A controversial Facebook page titled "Virgin Mary Should've Aborted," which had close to 12,000 followers, has been taken down after pro-life groups united in a campaign against it.
"This is not a First Amendment issue but rather an issue of FB's own standards regarding Hate Speech. According to Facebook standards, 'we do not permit individuals or groups to attack others based on their race, ethnicity, national origin, religion, sex, gender, sexual orientation, disability or medical condition," Project Wildfire CEO Cary Bogue said in a statement on Tuesday.
Bogue, who is also a spokesman for the group Catholics & Protestants Against FB Religious Discrimination, has been trying to take down the controversial FB page for the past year, and in July 2012 he waged a successful battle to have the page removed after gathering 20,000 signatures and launching a Twitter campaign; however it was later reinstated.
"We're not trying to censor anyone, but this falls under the category of hate speech," Bogue told The Christian Post back then.
"It's one thing to say we're atheists and we're proud of it…it's another thing to say his mother should have aborted him."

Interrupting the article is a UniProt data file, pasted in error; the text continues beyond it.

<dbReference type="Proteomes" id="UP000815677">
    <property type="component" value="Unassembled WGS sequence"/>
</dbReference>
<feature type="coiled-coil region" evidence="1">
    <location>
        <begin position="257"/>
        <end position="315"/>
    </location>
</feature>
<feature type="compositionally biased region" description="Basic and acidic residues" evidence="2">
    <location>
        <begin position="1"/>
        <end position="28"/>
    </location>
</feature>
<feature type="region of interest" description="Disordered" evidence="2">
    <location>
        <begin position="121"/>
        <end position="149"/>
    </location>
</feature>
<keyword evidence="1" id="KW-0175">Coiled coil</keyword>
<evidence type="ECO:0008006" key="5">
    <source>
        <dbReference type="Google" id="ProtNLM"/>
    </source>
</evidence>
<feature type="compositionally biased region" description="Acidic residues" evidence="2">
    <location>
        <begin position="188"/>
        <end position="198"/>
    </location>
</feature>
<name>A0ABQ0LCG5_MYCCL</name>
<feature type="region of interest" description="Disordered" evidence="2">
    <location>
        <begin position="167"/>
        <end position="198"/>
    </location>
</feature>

The "Virgin Mary Should've Aborted" FB page, which no longer exists, reportedly featured a depiction of an aborted Baby Jesus with a crown of thorns and blood running from his side, as the Virgin Mary holds him while smoking a Marijuana Cigar.
"If this is not the exact definition of hate speech directed at a religion, I am not sure what is?" Bogue continued in the latest press release.
"We all know Facebook founder Mark Zuckerberg is an avowed atheist, Pro-Abortion and a strong advocate for the LGBT, but that does not excuse him from continuing to allow this page to remain. I challenge him or anyone at Facebook to explain to the Christians across America how that wasn't hate speech directed against Christianity."
Facebook's policy states that it does not permit hate speech, but distinguishes between serious and humorous speech.
"While we encourage you to challenge ideas, institutions, events, and practices, we do not permit individuals or groups to attack others based on their race, ethnicity, national origin, religion, sex, gender, sexual orientation, disability or medical condition," the Community Standards page reads.